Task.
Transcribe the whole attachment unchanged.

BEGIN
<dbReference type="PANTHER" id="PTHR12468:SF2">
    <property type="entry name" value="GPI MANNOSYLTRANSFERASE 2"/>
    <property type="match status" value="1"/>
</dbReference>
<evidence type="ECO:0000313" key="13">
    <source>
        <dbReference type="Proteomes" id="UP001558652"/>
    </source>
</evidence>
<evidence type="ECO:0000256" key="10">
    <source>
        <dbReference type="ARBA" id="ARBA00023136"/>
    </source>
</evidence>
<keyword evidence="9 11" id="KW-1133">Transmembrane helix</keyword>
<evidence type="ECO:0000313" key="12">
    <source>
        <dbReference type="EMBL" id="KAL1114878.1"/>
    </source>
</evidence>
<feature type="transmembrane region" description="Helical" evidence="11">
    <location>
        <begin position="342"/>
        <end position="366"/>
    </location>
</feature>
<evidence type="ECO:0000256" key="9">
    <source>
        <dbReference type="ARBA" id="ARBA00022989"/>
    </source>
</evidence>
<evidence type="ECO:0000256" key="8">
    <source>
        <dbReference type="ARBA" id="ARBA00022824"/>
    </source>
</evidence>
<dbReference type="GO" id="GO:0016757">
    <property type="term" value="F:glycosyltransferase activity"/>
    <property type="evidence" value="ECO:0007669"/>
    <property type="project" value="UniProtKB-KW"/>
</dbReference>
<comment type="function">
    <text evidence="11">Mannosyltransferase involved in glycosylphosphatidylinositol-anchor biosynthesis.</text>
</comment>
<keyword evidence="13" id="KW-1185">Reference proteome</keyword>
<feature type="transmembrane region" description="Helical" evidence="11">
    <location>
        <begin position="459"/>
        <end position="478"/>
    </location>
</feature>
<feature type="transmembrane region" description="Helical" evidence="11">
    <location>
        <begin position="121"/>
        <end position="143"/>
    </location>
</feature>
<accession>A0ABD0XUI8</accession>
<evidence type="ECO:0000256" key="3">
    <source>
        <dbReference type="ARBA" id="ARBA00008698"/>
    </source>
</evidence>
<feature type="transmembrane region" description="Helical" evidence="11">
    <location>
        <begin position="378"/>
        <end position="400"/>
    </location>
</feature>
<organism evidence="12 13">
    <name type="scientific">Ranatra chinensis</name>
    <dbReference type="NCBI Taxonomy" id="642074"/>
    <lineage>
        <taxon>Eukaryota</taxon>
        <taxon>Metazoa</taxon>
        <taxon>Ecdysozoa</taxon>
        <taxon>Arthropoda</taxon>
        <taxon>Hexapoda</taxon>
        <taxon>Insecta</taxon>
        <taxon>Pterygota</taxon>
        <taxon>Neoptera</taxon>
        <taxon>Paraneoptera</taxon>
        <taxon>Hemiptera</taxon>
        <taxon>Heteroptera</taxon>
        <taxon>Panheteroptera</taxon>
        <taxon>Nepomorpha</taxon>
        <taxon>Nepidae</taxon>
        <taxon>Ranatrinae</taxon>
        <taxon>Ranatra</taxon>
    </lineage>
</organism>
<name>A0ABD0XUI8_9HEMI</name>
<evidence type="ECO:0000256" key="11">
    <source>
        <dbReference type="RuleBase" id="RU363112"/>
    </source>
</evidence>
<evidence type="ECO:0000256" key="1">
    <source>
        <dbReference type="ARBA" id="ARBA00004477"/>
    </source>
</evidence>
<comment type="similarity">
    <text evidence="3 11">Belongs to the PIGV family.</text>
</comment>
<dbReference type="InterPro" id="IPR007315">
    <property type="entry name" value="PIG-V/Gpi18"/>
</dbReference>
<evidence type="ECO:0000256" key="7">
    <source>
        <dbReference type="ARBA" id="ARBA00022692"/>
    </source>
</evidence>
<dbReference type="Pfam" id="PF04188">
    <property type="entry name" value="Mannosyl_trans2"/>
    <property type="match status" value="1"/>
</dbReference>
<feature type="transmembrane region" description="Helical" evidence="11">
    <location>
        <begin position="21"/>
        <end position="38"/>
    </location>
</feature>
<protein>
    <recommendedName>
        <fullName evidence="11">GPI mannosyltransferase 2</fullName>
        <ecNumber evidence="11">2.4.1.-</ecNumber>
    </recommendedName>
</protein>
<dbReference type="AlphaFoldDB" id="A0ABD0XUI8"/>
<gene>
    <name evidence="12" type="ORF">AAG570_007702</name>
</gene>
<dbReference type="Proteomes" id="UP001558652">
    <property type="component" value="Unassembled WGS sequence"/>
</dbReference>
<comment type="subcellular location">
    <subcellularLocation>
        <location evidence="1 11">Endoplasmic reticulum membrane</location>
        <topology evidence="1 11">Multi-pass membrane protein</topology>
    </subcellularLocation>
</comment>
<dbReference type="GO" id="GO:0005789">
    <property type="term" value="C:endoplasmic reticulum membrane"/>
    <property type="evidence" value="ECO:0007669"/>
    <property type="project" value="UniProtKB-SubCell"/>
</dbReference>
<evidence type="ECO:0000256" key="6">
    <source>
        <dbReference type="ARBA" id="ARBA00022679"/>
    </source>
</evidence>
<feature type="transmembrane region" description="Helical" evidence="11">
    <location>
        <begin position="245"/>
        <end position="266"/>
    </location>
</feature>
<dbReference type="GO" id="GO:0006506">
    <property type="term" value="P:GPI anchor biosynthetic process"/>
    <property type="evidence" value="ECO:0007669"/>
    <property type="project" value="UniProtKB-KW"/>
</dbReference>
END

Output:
<dbReference type="PANTHER" id="PTHR12468:SF2">
    <property type="entry name" value="GPI MANNOSYLTRANSFERASE 2"/>
    <property type="match status" value="1"/>
</dbReference>
<evidence type="ECO:0000313" key="13">
    <source>
        <dbReference type="Proteomes" id="UP001558652"/>
    </source>
</evidence>
<evidence type="ECO:0000256" key="10">
    <source>
        <dbReference type="ARBA" id="ARBA00023136"/>
    </source>
</evidence>
<keyword evidence="9 11" id="KW-1133">Transmembrane helix</keyword>
<evidence type="ECO:0000313" key="12">
    <source>
        <dbReference type="EMBL" id="KAL1114878.1"/>
    </source>
</evidence>
<feature type="transmembrane region" description="Helical" evidence="11">
    <location>
        <begin position="342"/>
        <end position="366"/>
    </location>
</feature>
<evidence type="ECO:0000256" key="9">
    <source>
        <dbReference type="ARBA" id="ARBA00022989"/>
    </source>
</evidence>
<evidence type="ECO:0000256" key="8">
    <source>
        <dbReference type="ARBA" id="ARBA00022824"/>
    </source>
</evidence>
<dbReference type="GO" id="GO:0016757">
    <property type="term" value="F:glycosyltransferase activity"/>
    <property type="evidence" value="ECO:0007669"/>
    <property type="project" value="UniProtKB-KW"/>
</dbReference>
<comment type="function">
    <text evidence="11">Mannosyltransferase involved in glycosylphosphatidylinositol-anchor biosynthesis.</text>
</comment>
<keyword evidence="13" id="KW-1185">Reference proteome</keyword>
<feature type="transmembrane region" description="Helical" evidence="11">
    <location>
        <begin position="459"/>
        <end position="478"/>
    </location>
</feature>
<feature type="transmembrane region" description="Helical" evidence="11">
    <location>
        <begin position="121"/>
        <end position="143"/>
    </location>
</feature>
<accession>A0ABD0XUI8</accession>
<evidence type="ECO:0000256" key="3">
    <source>
        <dbReference type="ARBA" id="ARBA00008698"/>
    </source>
</evidence>
<feature type="transmembrane region" description="Helical" evidence="11">
    <location>
        <begin position="378"/>
        <end position="400"/>
    </location>
</feature>
<organism evidence="12 13">
    <name type="scientific">Ranatra chinensis</name>
    <dbReference type="NCBI Taxonomy" id="642074"/>
    <lineage>
        <taxon>Eukaryota</taxon>
        <taxon>Metazoa</taxon>
        <taxon>Ecdysozoa</taxon>
        <taxon>Arthropoda</taxon>
        <taxon>Hexapoda</taxon>
        <taxon>Insecta</taxon>
        <taxon>Pterygota</taxon>
        <taxon>Neoptera</taxon>
        <taxon>Paraneoptera</taxon>
        <taxon>Hemiptera</taxon>
        <taxon>Heteroptera</taxon>
        <taxon>Panheteroptera</taxon>
        <taxon>Nepomorpha</taxon>
        <taxon>Nepidae</taxon>
        <taxon>Ranatrinae</taxon>
        <taxon>Ranatra</taxon>
    </lineage>
</organism>
<name>A0ABD0XUI8_9HEMI</name>
<evidence type="ECO:0000256" key="11">
    <source>
        <dbReference type="RuleBase" id="RU363112"/>
    </source>
</evidence>
<evidence type="ECO:0000256" key="1">
    <source>
        <dbReference type="ARBA" id="ARBA00004477"/>
    </source>
</evidence>
<comment type="similarity">
    <text evidence="3 11">Belongs to the PIGV family.</text>
</comment>
<dbReference type="InterPro" id="IPR007315">
    <property type="entry name" value="PIG-V/Gpi18"/>
</dbReference>
<evidence type="ECO:0000256" key="7">
    <source>
        <dbReference type="ARBA" id="ARBA00022692"/>
    </source>
</evidence>
<dbReference type="Pfam" id="PF04188">
    <property type="entry name" value="Mannosyl_trans2"/>
    <property type="match status" value="1"/>
</dbReference>
<feature type="transmembrane region" description="Helical" evidence="11">
    <location>
        <begin position="21"/>
        <end position="38"/>
    </location>
</feature>
<protein>
    <recommendedName>
        <fullName evidence="11">GPI mannosyltransferase 2</fullName>
        <ecNumber evidence="11">2.4.1.-</ecNumber>
    </recommendedName>
</protein>
<dbReference type="AlphaFoldDB" id="A0ABD0XUI8"/>
<gene>
    <name evidence="12" type="ORF">AAG570_007702</name>
</gene>
<dbReference type="Proteomes" id="UP001558652">
    <property type="component" value="Unassembled WGS sequence"/>
</dbReference>
<comment type="subcellular location">
    <subcellularLocation>
        <location evidence="1 11">Endoplasmic reticulum membrane</location>
        <topology evidence="1 11">Multi-pass membrane protein</topology>
    </subcellularLocation>
</comment>
<dbReference type="GO" id="GO:0005789">
    <property type="term" value="C:endoplasmic reticulum membrane"/>
    <property type="evidence" value="ECO:0007669"/>
    <property type="project" value="UniProtKB-SubCell"/>
</dbReference>
<evidence type="ECO:0000256" key="6">
    <source>
        <dbReference type="ARBA" id="ARBA00022679"/>
    </source>
</evidence>
<feature type="transmembrane region" description="Helical" evidence="11">
    <location>
        <begin position="245"/>
        <end position="266"/>
    </location>
</feature>
<dbReference type="GO" id="GO:0006506">
    <property type="term" value="P:GPI anchor biosynthetic process"/>
    <property type="evidence" value="ECO:0007669"/>
    <property type="project" value="UniProtKB-KW"/>
</dbReference>